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calendar   Sunday - August 31, 2008

Barack Obama had it all…and then it changed.  (should he lose, will he have been Palined?)

Many of the comments that follow this editorial can cause RCOB syndrome.  I haven’t a problem with ppl who have questions or even valid (as they see it) criticism.  But some folks get down right idiotic with off the wall foul remarks.  As though it adds to anything.  Some ppl clearly are just born that way I guess,

Barack Obama had it all...and then it changed
By Anne Applebaum
Last Updated: 12:01am BST 31/08/2008

Change has come to American politics. And no, I don’t mean “change” of the sort that was written on the placards that Barack Obama supporters waved during his nomination acceptance speech at the Democratic convention last Thursday night, though perhaps that will come too.

Republican nominee John McCain’s surprise vice-presidential pick, about which more in a moment, is certainly new and different.

But the change I’m talking about right now is technical, not political, and it involves video clips being passed around from person to person.

Last week’s convention, The New York Times rightly declared, is the first in which “people are passing on enormous amounts of information to friends, who are in turn passing it to more friends, mostly by way of YouTube”, in far larger numbers than ever before.

For the first time, absolutely the best way to watch this convention was not on CNN, not on CSPAN, but on its own website.

At http://www.demconvention.com, all the action was live, high-definition, and without superfluous commentary of any kind. And if you missed a live speech, it was easy enough to watch the clips over a leisurely coffee in the morning.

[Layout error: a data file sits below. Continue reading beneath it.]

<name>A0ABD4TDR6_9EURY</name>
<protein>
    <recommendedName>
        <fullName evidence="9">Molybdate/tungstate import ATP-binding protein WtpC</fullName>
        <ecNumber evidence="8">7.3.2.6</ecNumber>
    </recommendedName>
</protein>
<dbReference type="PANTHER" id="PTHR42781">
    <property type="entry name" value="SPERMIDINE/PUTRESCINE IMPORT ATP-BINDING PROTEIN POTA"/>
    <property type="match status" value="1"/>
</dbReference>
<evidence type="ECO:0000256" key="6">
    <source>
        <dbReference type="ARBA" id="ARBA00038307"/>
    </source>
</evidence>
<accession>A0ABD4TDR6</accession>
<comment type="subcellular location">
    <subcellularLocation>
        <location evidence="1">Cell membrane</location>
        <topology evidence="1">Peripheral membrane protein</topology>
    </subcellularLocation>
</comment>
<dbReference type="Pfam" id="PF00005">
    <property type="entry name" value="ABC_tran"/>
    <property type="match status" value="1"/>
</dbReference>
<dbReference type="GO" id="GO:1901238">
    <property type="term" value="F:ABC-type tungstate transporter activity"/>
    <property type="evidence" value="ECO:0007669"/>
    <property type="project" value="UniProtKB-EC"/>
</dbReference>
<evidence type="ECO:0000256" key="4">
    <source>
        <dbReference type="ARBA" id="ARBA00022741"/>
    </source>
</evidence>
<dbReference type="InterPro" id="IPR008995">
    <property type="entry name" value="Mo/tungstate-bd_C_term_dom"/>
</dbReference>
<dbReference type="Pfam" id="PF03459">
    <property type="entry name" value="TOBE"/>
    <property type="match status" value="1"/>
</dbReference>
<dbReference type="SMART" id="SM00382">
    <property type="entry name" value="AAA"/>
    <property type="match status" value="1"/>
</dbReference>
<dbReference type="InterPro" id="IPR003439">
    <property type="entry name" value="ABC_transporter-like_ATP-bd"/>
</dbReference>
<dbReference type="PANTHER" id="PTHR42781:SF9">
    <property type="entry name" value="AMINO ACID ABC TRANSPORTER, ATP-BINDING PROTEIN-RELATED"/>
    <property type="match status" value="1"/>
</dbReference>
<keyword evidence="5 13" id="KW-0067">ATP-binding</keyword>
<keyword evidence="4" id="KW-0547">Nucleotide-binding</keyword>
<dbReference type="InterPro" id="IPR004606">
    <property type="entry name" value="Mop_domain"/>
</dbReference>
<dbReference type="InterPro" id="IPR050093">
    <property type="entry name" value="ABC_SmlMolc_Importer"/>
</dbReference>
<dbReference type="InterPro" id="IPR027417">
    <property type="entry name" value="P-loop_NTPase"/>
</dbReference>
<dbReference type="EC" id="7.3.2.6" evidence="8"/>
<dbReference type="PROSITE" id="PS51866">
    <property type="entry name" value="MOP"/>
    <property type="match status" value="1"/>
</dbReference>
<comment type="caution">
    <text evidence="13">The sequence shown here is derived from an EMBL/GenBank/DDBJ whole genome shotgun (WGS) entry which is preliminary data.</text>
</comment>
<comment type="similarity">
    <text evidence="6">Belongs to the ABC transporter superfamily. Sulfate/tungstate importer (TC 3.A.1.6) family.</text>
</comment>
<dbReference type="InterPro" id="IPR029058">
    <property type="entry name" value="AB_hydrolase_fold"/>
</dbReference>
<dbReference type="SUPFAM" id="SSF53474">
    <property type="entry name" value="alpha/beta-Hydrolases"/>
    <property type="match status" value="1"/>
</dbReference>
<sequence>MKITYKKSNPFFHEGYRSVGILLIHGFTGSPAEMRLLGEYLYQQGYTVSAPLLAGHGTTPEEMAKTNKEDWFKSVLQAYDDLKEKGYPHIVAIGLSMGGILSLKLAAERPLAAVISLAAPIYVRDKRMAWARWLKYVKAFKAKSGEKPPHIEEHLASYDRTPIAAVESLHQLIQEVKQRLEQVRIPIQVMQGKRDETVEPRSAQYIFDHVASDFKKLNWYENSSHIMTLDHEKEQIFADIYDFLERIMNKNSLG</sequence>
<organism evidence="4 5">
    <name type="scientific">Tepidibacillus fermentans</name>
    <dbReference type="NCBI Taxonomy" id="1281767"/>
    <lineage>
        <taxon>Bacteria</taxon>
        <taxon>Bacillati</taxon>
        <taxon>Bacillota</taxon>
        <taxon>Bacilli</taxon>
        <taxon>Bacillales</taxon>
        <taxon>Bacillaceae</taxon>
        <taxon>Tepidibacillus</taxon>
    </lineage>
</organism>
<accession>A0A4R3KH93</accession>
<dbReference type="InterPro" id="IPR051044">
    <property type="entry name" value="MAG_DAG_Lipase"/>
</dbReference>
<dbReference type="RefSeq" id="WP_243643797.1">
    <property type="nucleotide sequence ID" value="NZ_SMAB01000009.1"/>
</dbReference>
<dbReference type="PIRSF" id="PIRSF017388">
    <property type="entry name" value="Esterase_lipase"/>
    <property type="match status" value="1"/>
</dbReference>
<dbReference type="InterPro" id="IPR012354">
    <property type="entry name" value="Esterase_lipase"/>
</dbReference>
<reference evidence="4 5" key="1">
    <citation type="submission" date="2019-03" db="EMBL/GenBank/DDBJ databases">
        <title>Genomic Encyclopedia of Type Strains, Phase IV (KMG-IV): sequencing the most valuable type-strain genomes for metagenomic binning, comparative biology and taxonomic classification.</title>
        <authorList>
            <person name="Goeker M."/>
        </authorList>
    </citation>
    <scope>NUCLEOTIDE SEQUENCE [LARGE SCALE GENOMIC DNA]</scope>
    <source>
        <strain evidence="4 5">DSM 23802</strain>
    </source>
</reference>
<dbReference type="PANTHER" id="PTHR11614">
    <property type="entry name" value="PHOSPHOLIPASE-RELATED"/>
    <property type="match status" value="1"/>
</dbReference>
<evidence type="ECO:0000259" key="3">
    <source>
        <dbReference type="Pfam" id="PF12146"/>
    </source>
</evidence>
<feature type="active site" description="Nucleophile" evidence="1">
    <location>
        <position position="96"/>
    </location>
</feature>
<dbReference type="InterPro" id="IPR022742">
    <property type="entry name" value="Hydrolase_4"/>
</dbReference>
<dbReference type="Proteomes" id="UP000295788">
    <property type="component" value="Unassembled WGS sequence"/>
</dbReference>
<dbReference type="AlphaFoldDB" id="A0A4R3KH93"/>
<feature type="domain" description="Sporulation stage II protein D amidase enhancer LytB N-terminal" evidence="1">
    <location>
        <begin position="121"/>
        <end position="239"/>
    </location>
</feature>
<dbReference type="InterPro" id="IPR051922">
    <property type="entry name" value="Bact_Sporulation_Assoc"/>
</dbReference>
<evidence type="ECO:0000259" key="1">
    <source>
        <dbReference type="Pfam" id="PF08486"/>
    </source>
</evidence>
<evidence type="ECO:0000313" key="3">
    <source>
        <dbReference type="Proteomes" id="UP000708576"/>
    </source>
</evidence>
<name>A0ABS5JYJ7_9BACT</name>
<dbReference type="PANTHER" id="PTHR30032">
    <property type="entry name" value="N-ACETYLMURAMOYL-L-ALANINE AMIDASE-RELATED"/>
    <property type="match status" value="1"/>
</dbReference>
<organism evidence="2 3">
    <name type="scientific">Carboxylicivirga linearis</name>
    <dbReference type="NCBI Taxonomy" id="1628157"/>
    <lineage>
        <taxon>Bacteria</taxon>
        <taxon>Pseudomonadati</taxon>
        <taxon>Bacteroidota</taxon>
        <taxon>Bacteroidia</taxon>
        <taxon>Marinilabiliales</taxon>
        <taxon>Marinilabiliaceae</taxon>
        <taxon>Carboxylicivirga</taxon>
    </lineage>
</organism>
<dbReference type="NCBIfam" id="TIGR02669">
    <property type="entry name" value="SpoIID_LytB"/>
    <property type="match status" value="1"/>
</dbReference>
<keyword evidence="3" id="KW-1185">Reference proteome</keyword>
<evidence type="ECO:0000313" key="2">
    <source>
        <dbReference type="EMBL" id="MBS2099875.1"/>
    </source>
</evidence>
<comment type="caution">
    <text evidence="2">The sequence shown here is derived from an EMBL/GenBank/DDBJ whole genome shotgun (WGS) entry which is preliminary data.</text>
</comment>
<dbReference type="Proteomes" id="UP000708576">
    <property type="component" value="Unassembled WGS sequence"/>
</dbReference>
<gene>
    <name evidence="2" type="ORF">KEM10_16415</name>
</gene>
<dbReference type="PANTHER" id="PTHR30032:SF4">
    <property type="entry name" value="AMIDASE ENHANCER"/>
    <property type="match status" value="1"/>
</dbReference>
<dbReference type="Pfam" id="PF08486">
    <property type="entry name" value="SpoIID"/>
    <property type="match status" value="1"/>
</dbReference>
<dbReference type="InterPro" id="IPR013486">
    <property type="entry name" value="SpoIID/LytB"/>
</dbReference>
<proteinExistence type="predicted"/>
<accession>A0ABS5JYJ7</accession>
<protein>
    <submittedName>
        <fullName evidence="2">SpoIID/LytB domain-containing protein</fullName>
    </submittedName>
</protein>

What this means, though, is that more emphasis than ever was placed not on the Democratic party as a whole, but on a handful of the party’s stars: Barack and Michelle, Hillary and Bill, Joe Biden.

One or two other famous names also appeared on the podium (Teddy Kennedy, John Kerry, Al Gore) and all of the party leadership were there too.

But if you were watching only the video clips, either because you clicked on the website or someone sent them to you on your iPhone, you never saw them at all.

Thus did the major speakers craft and shape the event, at least for those watching it from afar, to a new degree. The drama of the Clintons - would they endorse Obama? And if so, were they sincere? - dominated the first two days.

The drama of Obama - could he make a speech as overwhelming as the one he made at the last Democratic convention, in 2004? - dominated the rest.

As it happens, the Democrats are blessed, in this election year, with an unusually gifted group of speakers. Hillary did seem stiff and rehearsed, as she always does, but Bill Clinton - though he can’t possibly have been happy about giving it - made a superb speech, deliberately noting that he, too, was once called “inexperienced”.